Fiat's quirky crossover could use a few changes.
The Fiat brand returned to the US market after a nearly three-decade hiatus back in 2011. Its first product was the 500 hatchback, which was quickly recognized as being too small for the average American consumer. Fiat knew it needed a larger product, which is why it first released the 500L followed by the far less ugly 500X. The 2020 Fiat 500X adds a Sport trim level to the mix but otherwise remains the same from the facelifted 2019 model.
Based on the overall popularity of crossovers, we'd expect the 500X to be Fiat's best-seller by far. In fact, the 500X was outsold in 2019 by the now-discontinued 500 and the Mazda-built 124 Spider. There must be a reason why Fiat's stylish crossover has failed to catch on and after reviewing a 2020 Trekking Plus model for a week, we think we know why. This is what we liked about it and what we think needs to change.
Styling is the most subjective part of any vehicle but beautiful design is core to the vast majority of Italian-built vehicles. Fiat managed to capture many of the design elements from the 500 and successfully translate them over to a larger SUV. The results of this design transformation look a lot more elegant and cohesive than the 500L and we'd be inclined to call the styling "charming" or "quirky." Not everyone will love the 500X's styling but for those who prefer a more rugged and less cutesy design, the Fiat's stablemate, the Jeep Renegade, is also available.
Fiat used to offer the 500X with the option of a six-speed manual transmission but as of the 2020 model year, a nine-speed automatic is the only choice. This is the same ZF unit used by many Fiat Chrysler vehicles and other manufacturers such as Honda. We've never liked this particular transmission because it constantly hunts gears and feels sluggish to downshift on-demand. Fiat claims the 500X was designed to be a fun driving experience but the nine-speed automatic saps most of the enjoyment out of any otherwise nice powertrain.
As part of the 2019 facelift, Fiat ditched its outdated 2.4-liter four-cylinder engine in favor of a new 1.3-liter turbocharged unit. This smaller engine actually offers a slight reduction in horsepower from 180 to 177 but a nice improvement in torque from 184 to 210 pound-feet. Torque is actually the important figure in real-world driving and the 1.3-liter mill feels punchier than the outgoing 2.4, we just hate the transmission it is linked to. All 500X trim levels now include all-wheel-drive as standard though, which is rare at this price level.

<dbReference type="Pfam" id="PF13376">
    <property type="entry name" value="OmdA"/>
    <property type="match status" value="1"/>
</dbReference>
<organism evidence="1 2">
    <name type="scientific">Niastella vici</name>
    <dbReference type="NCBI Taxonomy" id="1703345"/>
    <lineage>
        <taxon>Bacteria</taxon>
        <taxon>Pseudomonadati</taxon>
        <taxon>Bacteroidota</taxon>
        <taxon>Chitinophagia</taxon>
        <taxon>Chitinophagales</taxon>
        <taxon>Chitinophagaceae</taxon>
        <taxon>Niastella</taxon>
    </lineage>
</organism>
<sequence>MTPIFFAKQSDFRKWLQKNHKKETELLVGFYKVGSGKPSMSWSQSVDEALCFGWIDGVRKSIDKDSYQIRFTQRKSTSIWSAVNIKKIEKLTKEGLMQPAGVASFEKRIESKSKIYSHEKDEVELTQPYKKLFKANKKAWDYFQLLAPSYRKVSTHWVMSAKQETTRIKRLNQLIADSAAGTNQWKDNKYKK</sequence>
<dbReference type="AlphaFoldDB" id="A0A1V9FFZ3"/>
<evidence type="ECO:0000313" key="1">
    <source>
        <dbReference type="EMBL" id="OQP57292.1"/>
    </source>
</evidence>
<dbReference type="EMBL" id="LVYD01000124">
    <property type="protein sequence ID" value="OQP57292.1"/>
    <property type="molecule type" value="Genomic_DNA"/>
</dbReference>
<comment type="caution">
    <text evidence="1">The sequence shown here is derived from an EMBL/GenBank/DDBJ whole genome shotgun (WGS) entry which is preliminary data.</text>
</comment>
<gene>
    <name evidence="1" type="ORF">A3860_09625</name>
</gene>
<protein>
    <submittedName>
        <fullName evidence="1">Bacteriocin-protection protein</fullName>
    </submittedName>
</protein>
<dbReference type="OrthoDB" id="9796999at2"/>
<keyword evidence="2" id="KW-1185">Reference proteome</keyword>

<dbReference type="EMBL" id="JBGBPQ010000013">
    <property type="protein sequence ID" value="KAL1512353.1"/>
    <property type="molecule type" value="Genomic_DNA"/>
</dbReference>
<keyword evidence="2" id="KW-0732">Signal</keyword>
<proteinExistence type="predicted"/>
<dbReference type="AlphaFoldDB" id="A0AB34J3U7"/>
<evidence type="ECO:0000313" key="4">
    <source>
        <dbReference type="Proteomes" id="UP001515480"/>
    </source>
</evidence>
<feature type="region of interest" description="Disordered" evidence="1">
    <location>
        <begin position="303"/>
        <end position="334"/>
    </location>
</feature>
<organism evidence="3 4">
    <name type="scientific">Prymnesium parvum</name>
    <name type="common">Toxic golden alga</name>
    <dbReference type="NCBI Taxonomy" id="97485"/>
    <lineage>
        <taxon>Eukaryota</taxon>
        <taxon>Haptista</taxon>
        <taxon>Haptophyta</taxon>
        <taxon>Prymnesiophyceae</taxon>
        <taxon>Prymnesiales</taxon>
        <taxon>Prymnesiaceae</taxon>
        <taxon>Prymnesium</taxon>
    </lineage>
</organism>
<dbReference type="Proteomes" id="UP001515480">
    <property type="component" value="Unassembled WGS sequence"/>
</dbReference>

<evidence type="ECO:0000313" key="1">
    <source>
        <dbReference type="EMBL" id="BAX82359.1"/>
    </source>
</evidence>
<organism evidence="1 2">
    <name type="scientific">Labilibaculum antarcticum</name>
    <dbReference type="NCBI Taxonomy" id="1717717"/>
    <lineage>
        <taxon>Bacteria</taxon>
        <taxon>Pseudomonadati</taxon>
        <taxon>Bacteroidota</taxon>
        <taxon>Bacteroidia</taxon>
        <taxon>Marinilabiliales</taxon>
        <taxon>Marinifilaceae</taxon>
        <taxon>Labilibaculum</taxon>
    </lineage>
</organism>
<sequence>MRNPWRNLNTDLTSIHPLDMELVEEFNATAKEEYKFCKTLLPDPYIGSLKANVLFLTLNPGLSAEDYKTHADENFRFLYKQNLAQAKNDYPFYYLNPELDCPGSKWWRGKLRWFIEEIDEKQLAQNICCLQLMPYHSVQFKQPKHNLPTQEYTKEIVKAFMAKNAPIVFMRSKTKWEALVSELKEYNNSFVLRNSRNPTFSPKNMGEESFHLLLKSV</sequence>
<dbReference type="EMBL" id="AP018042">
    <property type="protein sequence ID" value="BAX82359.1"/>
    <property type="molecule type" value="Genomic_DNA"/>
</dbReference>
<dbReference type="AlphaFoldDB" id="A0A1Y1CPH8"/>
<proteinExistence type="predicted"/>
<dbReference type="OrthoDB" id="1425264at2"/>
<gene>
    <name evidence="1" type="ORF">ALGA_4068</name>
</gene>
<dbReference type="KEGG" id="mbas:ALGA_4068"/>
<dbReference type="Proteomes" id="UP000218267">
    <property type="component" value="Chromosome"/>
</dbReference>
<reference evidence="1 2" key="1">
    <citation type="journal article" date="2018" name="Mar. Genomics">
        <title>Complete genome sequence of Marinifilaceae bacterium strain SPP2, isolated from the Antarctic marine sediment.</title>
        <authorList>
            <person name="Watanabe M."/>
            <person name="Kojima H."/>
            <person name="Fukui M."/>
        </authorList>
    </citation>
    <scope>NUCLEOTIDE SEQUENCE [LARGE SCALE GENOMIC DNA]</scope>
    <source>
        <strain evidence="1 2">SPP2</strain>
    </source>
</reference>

No matter which 500X trim you get, the only infotainment option is a seven-inch Uconnect touchscreen, which can be optioned with or without navigation. Not only is this screen small by 2020 standards, but it is also sluggish to boot up, unresponsive, and filled with glare when the sun hits it. Android Auto and Apple CarPlay compatibility at least make the screen simple to use but we can't imagine why Fiat didn't have included the excellent 8.4-inch touchscreen found on many Chrysler, Jeep, Dodge, and Ram products.
As the top trim level of the 500X, the Trekking Plus model includes leather seats as standard equipment. Buyers can opt for either black or brown leather, which feels premium as though it belongs in a luxury car. As a downside, the seats are heated but are not offered with ventilation and the leather itself is very firm, making the seats feel less comfortable.
The 500X may be larger than the regular 500 but it is still a tiny vehicle. Back seat occupants will feel cramped with only 34.8 inches of legroom and the seatbacks are stiff and awkwardly titled. Behind the second row, the 500X offers a snug 14.1 cubic feet of cargo space, which is small even by sub-compact sedan standards. Folding the rear seats makes the storage situation more acceptable with 39.8 cubic feet of space but it is still highly lacking compared with other sub-compact crossovers.
Much like the exterior, Fiat has managed to craft a visually appealing interior. Fiat's use of body-color trim will likely be polarizing but we think the execution looks pretty cool and retro. There is also ample storage around the cabin, including a hidden storage compartment above the glovebox and we enjoyed the 500X's optional dual-pane sunroof, which offers a shade that can remain closed even when the glass portion is open.
The 2020 Fiat 500X Pop trim level starts at $24,590, which factoring in the standard AWD, is not a terribly unattractive price. But even with AWD factored in, the 500X is still more expensive than other competitors in its class, including the mechanically similar Jeep Renegade and the standout Kia Seltos. Our Trekking Plus tester with options came with an as-tested price of $34,375, which edges awfully close to entry-level luxury territory. At this price, we feel there are better options including the more fun-to-drive Mini Countryman.